About SheRuns.com

Whether you are an experienced high-level athlete or just embarking on campaign for a new you, SheRuns.com aspires to be your daily affirmation and inspiration partner.

 

Read More

 

© 2020 by SheRuns.com   |   Privacy Policy   |   Terms of Use   |   Contact Us 

How to Run (or Bike) with (Wo)Man’s Best Friend

Updated: Oct 21, 2018




Running with your furry friend can be one of the most rewarding experiences and is a great bonding experience for the two (or three or four) of you to share! If running with your dog is a new activity, you’ll want to make sure that you’ve dotted your I’s and crossed your T’s before just jumping on the trail and logging those miles.

Check With Your Vet

To start, go ahead and make sure you get the green light from your vet. Not all breeds are meant to run, like brachycephalic dogs, or squishy faced pups such as Pugs and Bulldogs. Keep in mind, the ones who are made for running may still have issues you need to be aware of such as hip dysplasia, arthritis, degenerative discs, luxated patella, and more. Age also plays an important role, some are just too old for running and a longer brisk walk may be more up their alley. On the flip side, there is such a thing as being too young for running. Check with your vet, but most dog’s growth plates have not fully closed until about 1 ½ - 2 years of age. If you run with your puppy before then you run the risk of injury.

Gear Up

Once you’ve received the go ahead from your vet gear will be next item on your check list. Just like we humans try to keep our running gear down to a minimum, you’ll want to do the same for your furry friend. A standard collar or chest harness works best for running, and although retractable leashes are very popular they are a definite NO when it comes to running. A standard 5’-6’ canvas leash works best to give you maximum control and keep your dog, yourself and others safe. When venturing out on longer runs be sure to bring water and perhaps a collapsible bowl if your pup will not drink from a fountain or water bottle. If visibility is low, you’ll want to have a reflection feature on both you and your canine. Lastly, if the ground is too hot, cold our tough for their feet booties are a great option until their pads have acclimated and toughened up.

Training Is A Must

There’s one more to-do you’ll want to check off your list before stepping out for your pooch’s maiden voyage (run); socialization and leash training. Ensuring that your pup has been socialized properly and listens to commands when on leash is key. Chances are there will be other humans and animals alike out and about while you’re running so for everyone’s safety it’s imperative that your dog have the proper etiquette while out for your runs. Focusing on commands like wait, sit, slow, and heel are great places to start. Never run with your dog off leash in a public or crowded space. No matter how well behaved they are there are too many factors and ways for this situation to go wrong very quickly.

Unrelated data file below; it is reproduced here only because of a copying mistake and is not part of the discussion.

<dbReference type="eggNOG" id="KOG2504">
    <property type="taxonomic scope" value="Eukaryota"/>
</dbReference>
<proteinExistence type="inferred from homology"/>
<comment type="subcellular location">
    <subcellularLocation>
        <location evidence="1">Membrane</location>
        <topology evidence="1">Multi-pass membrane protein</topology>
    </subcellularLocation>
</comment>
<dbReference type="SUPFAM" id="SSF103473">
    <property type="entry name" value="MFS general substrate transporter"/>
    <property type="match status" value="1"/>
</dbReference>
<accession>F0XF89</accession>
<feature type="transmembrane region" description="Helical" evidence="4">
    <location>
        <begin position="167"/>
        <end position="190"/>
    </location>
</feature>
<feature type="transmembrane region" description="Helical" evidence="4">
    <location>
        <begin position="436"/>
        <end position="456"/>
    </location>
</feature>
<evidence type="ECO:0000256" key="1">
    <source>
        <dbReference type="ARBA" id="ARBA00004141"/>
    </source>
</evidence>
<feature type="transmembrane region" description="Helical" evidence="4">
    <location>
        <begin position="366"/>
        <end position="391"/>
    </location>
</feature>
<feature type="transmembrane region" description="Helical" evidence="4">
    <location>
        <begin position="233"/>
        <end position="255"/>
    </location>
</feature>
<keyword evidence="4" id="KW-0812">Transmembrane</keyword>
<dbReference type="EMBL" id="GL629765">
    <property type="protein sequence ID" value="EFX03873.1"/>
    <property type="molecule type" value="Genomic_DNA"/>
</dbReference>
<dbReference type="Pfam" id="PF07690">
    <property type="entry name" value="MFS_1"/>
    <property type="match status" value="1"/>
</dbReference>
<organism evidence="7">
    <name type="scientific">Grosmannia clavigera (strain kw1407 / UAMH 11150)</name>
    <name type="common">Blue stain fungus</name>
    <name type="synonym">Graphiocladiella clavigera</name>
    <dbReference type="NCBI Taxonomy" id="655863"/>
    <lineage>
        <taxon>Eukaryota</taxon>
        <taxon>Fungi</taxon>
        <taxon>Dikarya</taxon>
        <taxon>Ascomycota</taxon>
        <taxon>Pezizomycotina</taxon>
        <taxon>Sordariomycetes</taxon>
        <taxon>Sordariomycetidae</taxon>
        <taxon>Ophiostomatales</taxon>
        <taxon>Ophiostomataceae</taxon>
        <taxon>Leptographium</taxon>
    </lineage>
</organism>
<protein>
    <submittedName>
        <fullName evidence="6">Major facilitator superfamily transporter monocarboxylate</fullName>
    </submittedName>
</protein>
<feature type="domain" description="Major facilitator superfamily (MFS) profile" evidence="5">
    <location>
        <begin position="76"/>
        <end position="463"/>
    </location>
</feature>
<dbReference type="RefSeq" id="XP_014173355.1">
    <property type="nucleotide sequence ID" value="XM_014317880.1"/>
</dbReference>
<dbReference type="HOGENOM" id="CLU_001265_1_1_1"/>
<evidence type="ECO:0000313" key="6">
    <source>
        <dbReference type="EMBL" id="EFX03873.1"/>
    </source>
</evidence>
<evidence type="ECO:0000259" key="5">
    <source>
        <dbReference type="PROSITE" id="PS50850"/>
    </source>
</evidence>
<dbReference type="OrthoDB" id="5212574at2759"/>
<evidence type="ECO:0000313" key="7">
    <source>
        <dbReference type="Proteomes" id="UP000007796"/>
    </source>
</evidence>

Ready Set Go .. But Wait

Now you’re ready to start your running program! Just like when you started running you had to condition your body and ease it in to longer distances and faster paces. Animals are no different than humans in this sense. You’ll want to condition your pup weekly until you find a pace and distance that works for you both. It’s recommended that you start with a 10-minute run and increase by 10 minutes each week until you’ve hit your desired distance and pace. Be careful not to over-condition too quickly, take a day off in between outings until you feel your canine is able to run multiple days in a row. Taking your time with the conditioning process will help to avoid injuries and give your furry friend time to adjust mentally to the new routine allowing both you and them to enjoy it that much more.

A Few More Tips

A few other tips for running and biking with your pup. Be sure not to feed them immediately before a run to avoid upsetting their stomachs. You’ll want to be conscious of the time of day and temperature, hydrate your dog before, during, and after runs and if you’re going out for an extended distance run you’ll want to bring water with you. Do NOT let your dog drink from random puddles as there are loads of toxins they can pick up this way. When possible allow your dog to run on softer surfaces and try to vary the surfaces you run on to condition their pads. You’ll also want to clean and inspect their paws and pads after a run to ensure no lingering material has made its way into the paw like glass, thorns, rocks, or other sharp and uncomfortable objects. Lastly, although your dog has increased its exercise routine unless you see them loosing weight there is no need to up their food intake.

Happy running to you and your furry friend. Just remember to be smart. If your dog is like mine he loves to chase cats which means that he may end up crossing in front of me while I run. This means I needed to take him on a few training before doing longer runs. Take the time to train them so that it is good for both you and (wo)mans best friend.

> DISCUSS THIS ARTICLE ON OUR FORUM

> READ THE PREVIOUS BLOG POST

> SUPPORT US BY SHOPPING ON AMAZON

O, pick up a SheRuns.com wicking shirt for your next run ...



#dog #dogs #runningwithyourdog #leashtraining

1 view